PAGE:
• It can never be again! Everyone always talks about a good thing coming to an end, as if life was over. But I'll be 40 when this interview comes out. Paul is 38. Elton John, Bob Dylan — we're all relatively young people. The game isn't over yet. Everyone talks in terms of the last record or the last Beatle concert — but, God willing, there are another 40 years of productivity to go. I'm not judging whether "I Am The Walrus" is better or worse than "Imagine." It is for others to judge. I am doing it. I do. I don't stand back and judge — I do.
    • On talk of a Beatles re-union
  • I don't have any romanticism about any part of my past. I think of it only inasmuch as it gave me pleasure or helped me grow psychologically. That is the only thing that interests me about yesterday. I don't believe in yesterday, by the way. You know I don't believe in yesterday. I am only interested in what I am doing now.
  • Where do people get off saying the Beatles should give $200,000,000 to South America? You know, America has poured billions into places like that. It doesn't mean a damn thing. After they've eaten that meal, then what? It lasts for only a day. After the $200,000,000 is gone, then what? It goes round and round in circles. You can pour money in forever. After Peru, then Harlem, then Britain. There is no one concert. We would have to dedicate the rest of our lives to one world concert tour, and I'm not ready for it. Not in this lifetime, anyway.
    • Responding to suggestion that the Beatles should reunite to perform benefit concerts.
  • Part of me suspects that I'm a loser and the other part of me thinks I'm God Almighty.
    • About the song "I'm a Loser"; sometimes misquoted as "Half of me thinks I am a loser, the other half thinks I am God Almighty."
  • I've had cocaine, but I don't like it. The Beatles had lots of it in their day, but it's a dumb drug, because you have to have another one 20 minutes later. Your whole concentration goes on getting the next fix. Really, I find caffeine is easier to deal with. ... A little mushroom or peyote is not beyond my scope, you know, maybe twice a year or something. You don't hear about it anymore, but people are still visiting the cosmos. We must always remember to thank the CIA and the Army for LSD. That's what people forget. ... They invented LSD to control people and what they did was give us freedom. Sometimes it works in mysterious ways its wonders to perform.
  • In England, there are only two things to be, basically: You are either for the labor movement or for the capitalist movement. Either you become a right-wing Archie Bunker if you are in the class I am in, or you become an instinctive socialist, which I was. That meant I think people should get their false teeth and their health looked after, all the rest of it. But apart from that, I worked for money and I wanted to be rich. So what the hell — if that's a paradox, then I'm a socialist. But I am not anything. What I used to be is guilty about money. That's why I lost it, either by giving it away or by allowing myself to be screwed by so-called managers.
  • What would you suggest I do? Give everything away and walk the streets? The Buddhist says, "Get rid of the possessions of the mind." Walking away from all the money would not accomplish that. It's like the Beatles. I couldn't walk away from the Beatles. That's one possession that's still tagging along, right?
  • It takes time to get rid of all this garbage that I've been carrying around that was influencing the way I thought and the way I lived. It had a lot to do with Yoko, showing me that I was still possessed. I left physically when I fell in love with Yoko, but mentally it took the last ten years of struggling. I learned everything from her. ... It is a teacher-pupil relationship. That's what people don't understand. She's the teacher and I'm the pupil. I'm the famous one, the one who's supposed to know everything, but she's my teacher. She's taught me everything I fucking know. She's my Don Juan ... a Don Juan doesn't have a following. A Don Juan isn't in the newspaper and doesn't have disciples and doesn't proselytize.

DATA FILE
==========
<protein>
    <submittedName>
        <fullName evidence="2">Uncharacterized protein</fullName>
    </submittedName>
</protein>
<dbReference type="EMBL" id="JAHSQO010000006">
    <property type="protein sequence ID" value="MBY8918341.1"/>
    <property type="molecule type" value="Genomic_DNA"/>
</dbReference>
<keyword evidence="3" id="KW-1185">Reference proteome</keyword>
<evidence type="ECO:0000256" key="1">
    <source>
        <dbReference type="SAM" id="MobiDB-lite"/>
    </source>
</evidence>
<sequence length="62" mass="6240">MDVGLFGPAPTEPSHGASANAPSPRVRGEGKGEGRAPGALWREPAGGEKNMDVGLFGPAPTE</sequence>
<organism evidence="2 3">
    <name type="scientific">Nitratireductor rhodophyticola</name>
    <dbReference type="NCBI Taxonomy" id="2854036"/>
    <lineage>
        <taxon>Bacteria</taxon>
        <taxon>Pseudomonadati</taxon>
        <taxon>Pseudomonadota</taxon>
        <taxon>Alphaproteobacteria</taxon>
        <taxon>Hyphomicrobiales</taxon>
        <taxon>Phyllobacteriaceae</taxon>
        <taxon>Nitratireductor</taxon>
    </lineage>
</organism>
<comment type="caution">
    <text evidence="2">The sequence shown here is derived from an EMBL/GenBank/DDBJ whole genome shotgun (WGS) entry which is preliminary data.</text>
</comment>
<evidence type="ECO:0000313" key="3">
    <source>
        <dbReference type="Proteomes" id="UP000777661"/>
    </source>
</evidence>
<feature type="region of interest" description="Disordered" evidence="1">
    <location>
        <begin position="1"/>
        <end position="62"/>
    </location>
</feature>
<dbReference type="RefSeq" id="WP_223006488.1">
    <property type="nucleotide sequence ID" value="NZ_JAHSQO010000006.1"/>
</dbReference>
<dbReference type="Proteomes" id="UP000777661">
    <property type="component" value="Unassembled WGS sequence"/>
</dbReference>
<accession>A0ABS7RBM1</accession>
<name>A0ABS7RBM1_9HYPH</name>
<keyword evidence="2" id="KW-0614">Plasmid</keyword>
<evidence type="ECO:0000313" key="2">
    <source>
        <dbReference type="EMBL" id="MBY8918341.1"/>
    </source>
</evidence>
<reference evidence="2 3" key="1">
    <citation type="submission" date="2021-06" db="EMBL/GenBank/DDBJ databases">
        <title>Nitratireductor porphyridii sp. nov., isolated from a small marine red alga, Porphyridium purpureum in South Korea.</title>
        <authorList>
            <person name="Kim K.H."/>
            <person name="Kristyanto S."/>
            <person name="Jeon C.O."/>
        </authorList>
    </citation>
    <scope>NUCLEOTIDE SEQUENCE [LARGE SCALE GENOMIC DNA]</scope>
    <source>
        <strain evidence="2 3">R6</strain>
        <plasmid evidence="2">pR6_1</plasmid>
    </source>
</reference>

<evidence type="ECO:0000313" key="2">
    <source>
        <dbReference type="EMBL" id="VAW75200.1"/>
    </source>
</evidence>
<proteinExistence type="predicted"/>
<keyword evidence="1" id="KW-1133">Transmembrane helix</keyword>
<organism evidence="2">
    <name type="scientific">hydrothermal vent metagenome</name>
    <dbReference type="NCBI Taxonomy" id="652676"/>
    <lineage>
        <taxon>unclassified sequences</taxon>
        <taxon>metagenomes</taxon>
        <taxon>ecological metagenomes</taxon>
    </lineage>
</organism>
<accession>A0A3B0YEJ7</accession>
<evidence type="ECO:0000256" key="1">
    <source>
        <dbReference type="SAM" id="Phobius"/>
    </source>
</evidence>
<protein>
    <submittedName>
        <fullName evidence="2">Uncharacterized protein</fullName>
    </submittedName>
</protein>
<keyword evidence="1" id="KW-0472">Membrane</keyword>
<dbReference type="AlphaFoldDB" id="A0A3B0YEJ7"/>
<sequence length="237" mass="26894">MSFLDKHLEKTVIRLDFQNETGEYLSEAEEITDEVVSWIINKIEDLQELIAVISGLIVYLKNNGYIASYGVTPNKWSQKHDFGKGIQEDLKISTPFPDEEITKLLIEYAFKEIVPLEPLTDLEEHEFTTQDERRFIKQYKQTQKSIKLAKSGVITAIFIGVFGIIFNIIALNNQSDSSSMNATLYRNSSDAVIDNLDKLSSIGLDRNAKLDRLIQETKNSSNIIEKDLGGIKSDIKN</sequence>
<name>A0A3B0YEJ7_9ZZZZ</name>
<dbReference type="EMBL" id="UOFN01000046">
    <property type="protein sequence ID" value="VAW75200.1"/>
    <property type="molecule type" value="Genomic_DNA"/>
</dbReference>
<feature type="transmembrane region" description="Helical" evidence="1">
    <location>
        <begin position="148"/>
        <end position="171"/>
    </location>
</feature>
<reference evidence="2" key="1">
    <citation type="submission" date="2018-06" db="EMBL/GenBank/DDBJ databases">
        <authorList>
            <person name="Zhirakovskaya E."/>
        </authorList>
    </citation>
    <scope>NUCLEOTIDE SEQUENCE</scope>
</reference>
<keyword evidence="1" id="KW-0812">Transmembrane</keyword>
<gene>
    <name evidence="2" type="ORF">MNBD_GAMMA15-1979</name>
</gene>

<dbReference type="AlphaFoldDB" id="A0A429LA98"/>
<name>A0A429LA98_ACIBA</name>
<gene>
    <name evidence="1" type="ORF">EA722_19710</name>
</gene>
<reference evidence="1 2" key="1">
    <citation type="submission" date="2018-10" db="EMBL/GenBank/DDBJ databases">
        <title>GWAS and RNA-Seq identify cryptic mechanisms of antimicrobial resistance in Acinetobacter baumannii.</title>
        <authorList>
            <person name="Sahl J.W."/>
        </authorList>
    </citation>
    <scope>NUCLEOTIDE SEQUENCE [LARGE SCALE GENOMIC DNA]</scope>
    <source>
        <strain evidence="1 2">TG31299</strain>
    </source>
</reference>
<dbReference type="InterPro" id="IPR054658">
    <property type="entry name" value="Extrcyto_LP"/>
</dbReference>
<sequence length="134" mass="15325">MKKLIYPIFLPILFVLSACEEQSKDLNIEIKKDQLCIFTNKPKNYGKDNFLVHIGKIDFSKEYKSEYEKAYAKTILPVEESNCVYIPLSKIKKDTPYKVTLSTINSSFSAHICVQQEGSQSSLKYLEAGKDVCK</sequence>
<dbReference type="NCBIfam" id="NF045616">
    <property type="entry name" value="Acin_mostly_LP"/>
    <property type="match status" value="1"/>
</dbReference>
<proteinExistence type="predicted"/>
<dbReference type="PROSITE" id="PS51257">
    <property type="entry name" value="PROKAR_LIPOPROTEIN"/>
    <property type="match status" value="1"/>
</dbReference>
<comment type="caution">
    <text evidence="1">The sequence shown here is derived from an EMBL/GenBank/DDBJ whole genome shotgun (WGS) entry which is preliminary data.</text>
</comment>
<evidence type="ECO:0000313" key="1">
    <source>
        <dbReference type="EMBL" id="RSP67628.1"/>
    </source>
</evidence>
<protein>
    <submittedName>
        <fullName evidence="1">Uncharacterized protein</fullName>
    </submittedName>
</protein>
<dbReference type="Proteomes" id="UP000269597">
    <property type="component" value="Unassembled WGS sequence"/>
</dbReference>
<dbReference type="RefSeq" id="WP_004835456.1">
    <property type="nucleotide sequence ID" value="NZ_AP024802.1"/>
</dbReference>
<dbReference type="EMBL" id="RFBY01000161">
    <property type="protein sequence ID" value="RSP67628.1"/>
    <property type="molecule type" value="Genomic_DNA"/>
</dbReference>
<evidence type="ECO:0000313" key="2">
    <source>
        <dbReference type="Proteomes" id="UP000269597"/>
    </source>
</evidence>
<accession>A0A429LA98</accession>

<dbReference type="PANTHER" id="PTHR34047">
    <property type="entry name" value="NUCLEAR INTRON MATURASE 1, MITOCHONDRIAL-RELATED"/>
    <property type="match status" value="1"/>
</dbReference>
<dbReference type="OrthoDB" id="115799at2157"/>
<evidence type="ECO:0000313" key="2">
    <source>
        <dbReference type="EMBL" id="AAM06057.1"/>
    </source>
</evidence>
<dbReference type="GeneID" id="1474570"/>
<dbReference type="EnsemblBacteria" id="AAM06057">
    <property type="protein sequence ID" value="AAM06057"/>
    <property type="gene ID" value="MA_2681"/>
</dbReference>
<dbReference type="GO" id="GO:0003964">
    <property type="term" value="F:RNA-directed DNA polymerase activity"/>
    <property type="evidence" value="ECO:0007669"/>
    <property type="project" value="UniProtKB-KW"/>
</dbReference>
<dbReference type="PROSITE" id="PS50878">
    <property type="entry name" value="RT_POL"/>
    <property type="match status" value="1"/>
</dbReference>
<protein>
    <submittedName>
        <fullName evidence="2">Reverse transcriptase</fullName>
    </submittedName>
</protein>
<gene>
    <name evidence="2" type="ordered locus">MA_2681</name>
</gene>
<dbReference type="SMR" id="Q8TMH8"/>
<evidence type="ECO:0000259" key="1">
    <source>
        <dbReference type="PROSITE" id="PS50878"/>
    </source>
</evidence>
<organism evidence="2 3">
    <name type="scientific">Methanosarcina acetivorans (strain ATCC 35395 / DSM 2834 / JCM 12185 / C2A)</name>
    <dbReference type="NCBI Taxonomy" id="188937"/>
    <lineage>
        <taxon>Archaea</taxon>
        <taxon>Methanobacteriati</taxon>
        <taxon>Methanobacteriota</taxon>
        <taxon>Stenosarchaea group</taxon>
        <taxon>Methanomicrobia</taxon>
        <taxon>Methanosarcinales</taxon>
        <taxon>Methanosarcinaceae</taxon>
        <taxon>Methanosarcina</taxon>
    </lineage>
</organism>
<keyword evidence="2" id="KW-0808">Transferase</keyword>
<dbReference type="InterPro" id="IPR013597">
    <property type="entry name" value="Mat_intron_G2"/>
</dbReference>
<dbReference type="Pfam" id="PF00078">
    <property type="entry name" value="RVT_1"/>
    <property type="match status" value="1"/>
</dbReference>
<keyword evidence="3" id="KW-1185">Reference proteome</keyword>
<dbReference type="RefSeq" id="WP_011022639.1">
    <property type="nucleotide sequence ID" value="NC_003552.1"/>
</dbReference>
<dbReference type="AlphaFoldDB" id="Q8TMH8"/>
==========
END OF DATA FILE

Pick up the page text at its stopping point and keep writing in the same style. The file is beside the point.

• We never made love in a bag. People probably imagined that we were making love. It was just, all of us are in a bag, you know. The point was the outline of the bag, you know, the movement of the bag, how much we see of a person, you know. But, inside, there might be a lot going on. Or maybe nothing's going on.
  • I go to restaurants and the groups always play "Yesterday." I even signed a guy's violin in Spain after he played us "Yesterday." He couldn't understand that I didn't write the song. But I guess he couldn't have gone from table to table playing "I Am The Walrus."
later publishings of the full interview
  • Nor do I think we came from monkeys, by the way...That's another piece of garbage. What the hell's it based on? We couldn't've come from anything--fish, maybe, but not monkeys. I don't believe in the evolution of fish to monkeys to men. Why aren't monkeys changing into men now? It's absolute garbage. It's absolutely irrational garbage, as mad as the ones who believe the world was made only four thousand years ago, the fundamentalists.
    That and the monkey thing are both as insane as the other. I’ve nothing to base it on; it’s only a gut feeling. They always draw that progression-these apes standing up suddenly. The early men are always drawn like apes, right? Because that fits in the theory we have been living with since Darwin. I don't buy that monkey business. [Singing] "Too much monkey business..." [Laughing] I don' t buy it. I've got no basis for it and no theory to offer, I just don't buy it. Something other than that. Something simpler. I don't buy I've got no basis for it and no theory to offer, I just don't buy it. Something other than that. Something simpler. I don't buy anything other than "It always was and ever shall be." I can't conceive of anything less or more. The other theories change all the time. They set up these idols and then they knock them down. It keeps all the old professors happy in the university. It gives them something to do. I don't know if there's any harm in it except they ram it down everybody's throat. Everything they told me as a kid has already been disproved by the same type of "experts" who made them up in the first place.